Nurture nature: Preserving the ‘hidden’ Lanao falls
LANAO DEL NORTE—The towering waterfalls of Tinago in the village of Robocon in Linamon town here adapts the literal meaning of its moniker in the local language—a hidden natural treasure that can be reached by descending some 500 steps in a ravine-like terrain to be regaled by its beauty.
Just outside Iligan City, the falls is the main tourist attraction of the province but it also serves as a water source for residents near the area.
“The importance of Tinago falls in our lives is what prompted us to take active part in protecting the area and the watershed that surrounds it,” said Rodrigo Cantina, president of the Tinago Bantay Gubat Livelihood Association.
So when the Department of Agriculture’s Mindanao Rural Development Program (MRDP) introduced its natural resources management (NRM) project, the association took the cudgels of conservation into their own hands.
“In partnership with our local government, we implemented an agro-forestry project that allowed us to plant around 16,000 tree seedlings in 12 hectares of land surrounding the Tinago falls area,” Cantina said.
Aside from forest trees like mahogany, narra, lawaan and mangium, he said they also planted fruit trees like durian, rambutan, mangosteen and lanzones.
The P2.3-million NRM project also included the construction of a nursery for the fruit trees, water system and reservoir.
“Through the agro-forestry project, the residents learned to practice a more diverse, productive and sustainable land use system,” Michaela Gorrero, municipal planning and development officer and NRM focal person, said.
The project also helps conserve the Tinago falls by attaining cleaner water through reduced nutrient and soil runoff, she added.
The Bantay Gubat group also received trainings on NRM from MRDP and the Department of Environment and Natural Resources particularly on forest management.
As chair, Cantina supervises the maintenance of the conservation area including ensuring that the fruit trees have fertilizer inputs every six months. “We are expecting these trees to bear fruit within the year and we are looking at selling these to sustain our livelihood,” he said.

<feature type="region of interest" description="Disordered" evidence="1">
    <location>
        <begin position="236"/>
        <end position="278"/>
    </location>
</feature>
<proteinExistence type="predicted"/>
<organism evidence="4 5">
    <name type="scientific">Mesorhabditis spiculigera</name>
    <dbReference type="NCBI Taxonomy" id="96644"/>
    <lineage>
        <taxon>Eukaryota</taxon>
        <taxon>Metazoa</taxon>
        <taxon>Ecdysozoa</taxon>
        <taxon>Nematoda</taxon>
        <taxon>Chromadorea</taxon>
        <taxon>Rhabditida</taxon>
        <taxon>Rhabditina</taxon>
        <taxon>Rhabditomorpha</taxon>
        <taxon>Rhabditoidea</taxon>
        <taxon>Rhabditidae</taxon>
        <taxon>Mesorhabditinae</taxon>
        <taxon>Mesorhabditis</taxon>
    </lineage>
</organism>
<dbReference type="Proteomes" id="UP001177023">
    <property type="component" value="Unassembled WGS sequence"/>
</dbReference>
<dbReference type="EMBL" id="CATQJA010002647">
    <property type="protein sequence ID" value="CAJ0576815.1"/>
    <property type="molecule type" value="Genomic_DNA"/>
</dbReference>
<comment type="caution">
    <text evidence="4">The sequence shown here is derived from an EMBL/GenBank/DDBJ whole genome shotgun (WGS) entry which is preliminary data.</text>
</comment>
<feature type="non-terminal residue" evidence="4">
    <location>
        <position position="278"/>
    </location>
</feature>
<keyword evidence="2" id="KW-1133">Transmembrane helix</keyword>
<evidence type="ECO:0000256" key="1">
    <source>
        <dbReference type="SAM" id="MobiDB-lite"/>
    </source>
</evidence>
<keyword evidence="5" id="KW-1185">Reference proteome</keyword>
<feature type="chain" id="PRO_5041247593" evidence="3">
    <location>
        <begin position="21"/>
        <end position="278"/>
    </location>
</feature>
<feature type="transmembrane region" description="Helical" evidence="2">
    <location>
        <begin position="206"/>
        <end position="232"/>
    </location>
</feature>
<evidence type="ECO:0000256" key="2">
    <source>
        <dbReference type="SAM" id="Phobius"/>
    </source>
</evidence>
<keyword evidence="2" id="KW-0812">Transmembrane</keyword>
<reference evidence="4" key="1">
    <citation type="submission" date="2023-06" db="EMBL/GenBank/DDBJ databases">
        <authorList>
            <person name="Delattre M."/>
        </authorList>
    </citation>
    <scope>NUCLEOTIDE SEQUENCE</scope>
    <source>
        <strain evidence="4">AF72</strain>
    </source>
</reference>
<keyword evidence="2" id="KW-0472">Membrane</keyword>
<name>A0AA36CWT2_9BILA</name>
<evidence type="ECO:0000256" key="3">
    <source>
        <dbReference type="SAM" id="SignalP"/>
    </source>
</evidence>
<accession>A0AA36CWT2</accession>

The group has also established a sari-sari store near the tourist site’s entrance with shares from individual members providing for the start-up capital and local government unit support for the construction of the store’s structure.
“With our involvement in the project, we did not only increase our awareness in managing our natural resources well but we realized that all of us can be part of the development process,” he said.
Another NRM project was also implemented in the village of Napo focusing on riverbank stabilization. Napo villagers formed a people’s organization that led in educating and building their capacity in environmental management and climate change mitigation.
Covering a 10-meter-by-5-kilometer stretch of Larapan River, the riverbank stabilization project adopted a bio-engineering planting technique using a combination of fast-growing species, forest trees and fruit trees, including bamboo and mangroves.
According to Gorrero, plans are underway to replicate what has been done to the Larapan riverbank to the Linamon River.
“The Linamon communities have realized the value of nurturing nature not only for their protection but for future generations to enjoy,” she said.
Jay M. Rosas is the information and advocacy specialist of the Philippine Rural Development Project, a P27.5-billion World Bank project implemented by the Department of Agriculture, national government and local government units. It is an upscaled version of the Mindanao Rural Development Program, which was completed last December 2014.
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